My Kind of Country

Country music from a fan's point of view since 2008

Tag Archives: Ne-Yo

Album Review: Tim McGraw – ‘Not a Moment Too Soon’

If Tim McGraw’s debut album, with its three under-performing singles were released in the current decade, we would not likely hear from him again for another five years. But in the 90s, even Curb artists cranked out albums on a regular basis. Not a Moment Too Soon, Tim’s sophomore effort appeared eleven months after its predecessor, and marked the beginning of his commercial success, thanks in no small part to its controversial lead single.

“Indian Outlaw” is not a great song, but it does feature some mean fiddle-playing, reminiscent of of Charlie Daniels, which helped it to stand out from the pack. But it was the song’s lyrics, said to be demeaning to Native Americans, that offended those who make it a point to get offended by this sort of thing. Though some radio stations refused to play it, the controversy brought the single invaluable publicity, and propelled it into the Top 10 where it peaked at #8, and also earned it gold certification in an era when country singles rarely sold in the hundreds of thousands. The lyrics are inane, to be sure, but are firmly tongue-in-cheek, and the melody itself is rather catchy. To their credit, McGraw and Curb stood their ground and refused to back down to those who demanded that the single be pulled from the airwaves. The record stuck its finger right in the eye of the PC crowd, and for that reason alone I was pleased to see it succeed.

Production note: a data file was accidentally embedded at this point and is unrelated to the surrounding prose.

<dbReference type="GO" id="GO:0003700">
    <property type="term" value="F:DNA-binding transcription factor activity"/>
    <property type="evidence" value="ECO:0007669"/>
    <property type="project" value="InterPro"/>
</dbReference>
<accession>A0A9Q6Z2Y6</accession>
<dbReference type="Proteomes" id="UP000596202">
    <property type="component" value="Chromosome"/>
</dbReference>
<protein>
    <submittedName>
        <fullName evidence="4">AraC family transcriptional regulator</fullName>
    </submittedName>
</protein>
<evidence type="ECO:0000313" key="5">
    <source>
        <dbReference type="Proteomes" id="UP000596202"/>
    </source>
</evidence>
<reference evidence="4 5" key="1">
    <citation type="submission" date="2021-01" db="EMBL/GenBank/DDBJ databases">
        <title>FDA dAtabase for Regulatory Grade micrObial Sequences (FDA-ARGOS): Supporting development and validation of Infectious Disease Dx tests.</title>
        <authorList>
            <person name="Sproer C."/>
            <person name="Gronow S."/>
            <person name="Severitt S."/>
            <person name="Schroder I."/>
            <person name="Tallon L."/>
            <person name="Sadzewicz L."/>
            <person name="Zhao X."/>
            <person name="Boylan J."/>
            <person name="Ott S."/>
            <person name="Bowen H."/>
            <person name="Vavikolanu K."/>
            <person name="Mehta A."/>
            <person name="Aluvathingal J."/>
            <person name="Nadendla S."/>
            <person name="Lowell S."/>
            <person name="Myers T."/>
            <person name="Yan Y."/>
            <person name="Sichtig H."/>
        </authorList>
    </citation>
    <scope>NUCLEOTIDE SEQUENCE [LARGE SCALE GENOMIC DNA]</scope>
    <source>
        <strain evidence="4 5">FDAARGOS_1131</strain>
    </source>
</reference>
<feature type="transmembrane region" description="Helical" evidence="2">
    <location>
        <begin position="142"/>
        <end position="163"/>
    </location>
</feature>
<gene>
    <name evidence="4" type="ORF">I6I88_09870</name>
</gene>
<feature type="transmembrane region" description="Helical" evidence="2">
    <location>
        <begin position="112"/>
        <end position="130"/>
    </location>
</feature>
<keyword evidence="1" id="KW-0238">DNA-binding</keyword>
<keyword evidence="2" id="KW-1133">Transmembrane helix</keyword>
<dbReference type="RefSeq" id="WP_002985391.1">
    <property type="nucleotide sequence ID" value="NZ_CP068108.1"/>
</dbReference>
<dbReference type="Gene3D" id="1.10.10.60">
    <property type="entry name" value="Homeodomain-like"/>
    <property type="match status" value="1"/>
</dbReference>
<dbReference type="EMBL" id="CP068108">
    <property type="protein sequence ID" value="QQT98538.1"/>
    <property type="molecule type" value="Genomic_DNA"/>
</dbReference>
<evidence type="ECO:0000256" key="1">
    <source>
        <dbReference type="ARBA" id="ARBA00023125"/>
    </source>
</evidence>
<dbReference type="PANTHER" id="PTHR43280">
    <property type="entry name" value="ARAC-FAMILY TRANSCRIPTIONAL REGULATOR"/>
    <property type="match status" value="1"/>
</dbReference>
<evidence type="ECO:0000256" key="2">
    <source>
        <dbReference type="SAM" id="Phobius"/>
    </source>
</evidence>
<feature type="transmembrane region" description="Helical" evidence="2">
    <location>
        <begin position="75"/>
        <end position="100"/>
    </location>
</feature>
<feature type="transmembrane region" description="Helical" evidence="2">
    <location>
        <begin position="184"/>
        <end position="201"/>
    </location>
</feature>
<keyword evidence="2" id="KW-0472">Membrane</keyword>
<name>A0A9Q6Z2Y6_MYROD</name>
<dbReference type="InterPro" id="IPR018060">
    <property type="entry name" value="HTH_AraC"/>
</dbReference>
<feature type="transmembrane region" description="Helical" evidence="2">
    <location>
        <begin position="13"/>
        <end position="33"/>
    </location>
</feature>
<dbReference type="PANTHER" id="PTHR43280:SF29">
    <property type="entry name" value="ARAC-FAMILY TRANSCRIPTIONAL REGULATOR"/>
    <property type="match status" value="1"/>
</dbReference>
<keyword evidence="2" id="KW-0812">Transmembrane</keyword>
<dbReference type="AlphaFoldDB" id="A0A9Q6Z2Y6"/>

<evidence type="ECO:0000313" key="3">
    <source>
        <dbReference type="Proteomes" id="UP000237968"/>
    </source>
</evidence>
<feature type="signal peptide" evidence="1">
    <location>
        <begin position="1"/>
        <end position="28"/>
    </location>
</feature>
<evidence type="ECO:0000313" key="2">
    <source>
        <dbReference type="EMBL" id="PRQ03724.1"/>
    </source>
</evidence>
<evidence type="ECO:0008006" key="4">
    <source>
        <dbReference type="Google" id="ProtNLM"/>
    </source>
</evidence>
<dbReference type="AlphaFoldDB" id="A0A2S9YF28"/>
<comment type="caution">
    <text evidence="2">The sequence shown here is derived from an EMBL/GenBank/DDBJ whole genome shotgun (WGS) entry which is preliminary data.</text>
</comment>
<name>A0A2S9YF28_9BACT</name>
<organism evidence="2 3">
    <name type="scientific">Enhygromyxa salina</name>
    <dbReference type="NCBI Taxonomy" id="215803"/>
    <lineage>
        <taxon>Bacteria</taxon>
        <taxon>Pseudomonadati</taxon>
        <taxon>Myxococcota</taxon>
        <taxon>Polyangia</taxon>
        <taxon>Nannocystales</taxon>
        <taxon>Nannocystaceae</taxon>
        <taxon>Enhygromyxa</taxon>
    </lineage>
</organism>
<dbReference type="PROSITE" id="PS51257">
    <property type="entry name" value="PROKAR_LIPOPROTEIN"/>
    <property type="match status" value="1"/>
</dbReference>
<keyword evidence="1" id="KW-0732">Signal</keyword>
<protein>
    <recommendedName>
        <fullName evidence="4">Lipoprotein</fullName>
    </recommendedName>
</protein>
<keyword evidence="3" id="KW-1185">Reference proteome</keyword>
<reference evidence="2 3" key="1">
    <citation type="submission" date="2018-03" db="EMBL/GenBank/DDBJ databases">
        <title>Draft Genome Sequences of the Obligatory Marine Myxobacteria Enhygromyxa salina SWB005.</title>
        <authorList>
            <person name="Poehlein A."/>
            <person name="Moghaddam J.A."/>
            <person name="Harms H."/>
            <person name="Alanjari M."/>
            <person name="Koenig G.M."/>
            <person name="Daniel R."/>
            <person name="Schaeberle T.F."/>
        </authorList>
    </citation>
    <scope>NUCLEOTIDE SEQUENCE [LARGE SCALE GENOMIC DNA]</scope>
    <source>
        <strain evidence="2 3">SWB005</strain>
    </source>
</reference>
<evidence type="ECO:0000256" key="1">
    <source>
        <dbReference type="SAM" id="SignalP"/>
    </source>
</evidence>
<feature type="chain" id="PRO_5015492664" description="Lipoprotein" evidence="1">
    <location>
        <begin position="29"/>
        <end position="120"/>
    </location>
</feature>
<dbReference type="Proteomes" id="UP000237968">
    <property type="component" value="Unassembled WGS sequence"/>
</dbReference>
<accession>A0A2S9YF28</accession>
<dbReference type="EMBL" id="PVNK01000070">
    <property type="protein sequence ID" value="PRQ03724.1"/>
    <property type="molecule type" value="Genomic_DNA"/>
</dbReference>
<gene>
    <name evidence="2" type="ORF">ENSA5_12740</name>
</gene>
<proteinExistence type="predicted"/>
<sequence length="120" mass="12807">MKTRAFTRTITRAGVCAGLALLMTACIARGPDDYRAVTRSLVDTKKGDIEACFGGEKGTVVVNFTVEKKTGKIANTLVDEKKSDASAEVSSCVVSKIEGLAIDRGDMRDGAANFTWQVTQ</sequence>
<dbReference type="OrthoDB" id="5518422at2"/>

Unfortunately, “Indian Outlaw” was followed by “Don’t Take The Girl”, which managed to climb all the way to #1 despite being one of the era’s most annoying songs. Its contrived and overly sentimental lyrics and McGraw’s exaggerated twang grate on the ears. I always thought that Tim’s delivery sounded inauthentic in those days — one could say he was the Jennifer Nettles of that era — and the gradual disappearance of his twang over the years confirms this suspicion. Fortunately, the remaining three singles were much better. “Down on the Farm” written by Jerry Laseter and Kerry Kurt Phillips is not a cover of the Charley Pride tune from 1985. It’s a generic and somewhat forgettable tune that had the advantage of being released before rural pride anthems began to rule the airwaves. It just missed the top spot, peaking at #2. I quite like the remaining two singles, the title track which became Tim’s second #1 hit and “Refried Dreams” which reached #5.

Outside of the singles, there isn’t much else of interest here, just generic filler, the best of which is “Give It To Me Strait” a tribute of sorts to George Strait, though I have my doubts that he ever really one of Tim’s musical heroes. Still, the lyrics are entertaining:

Give it to me Strait, sing ‘Am I Blue’ while I sit here and cry
And tell my how my baby’s gotten so good at goodbye
It’s going to take a fireman to put this old flame out
So come on, give it to me Strait before I come unwound

There ain’t one country singer
That ain’t good for a a bad heartache
And for me there’s nothing smoother
Than a good stiff shot of Strait.

Guess this was before Tim became enamored with Def Leppard, Nelly, and Ne-Yo.

Not a Moment Too Soon went on to sell six million copies and was named Album of the Year by the Academy of Country Music in 1994. It is available at bargain prices at Amazon.

Grade: B-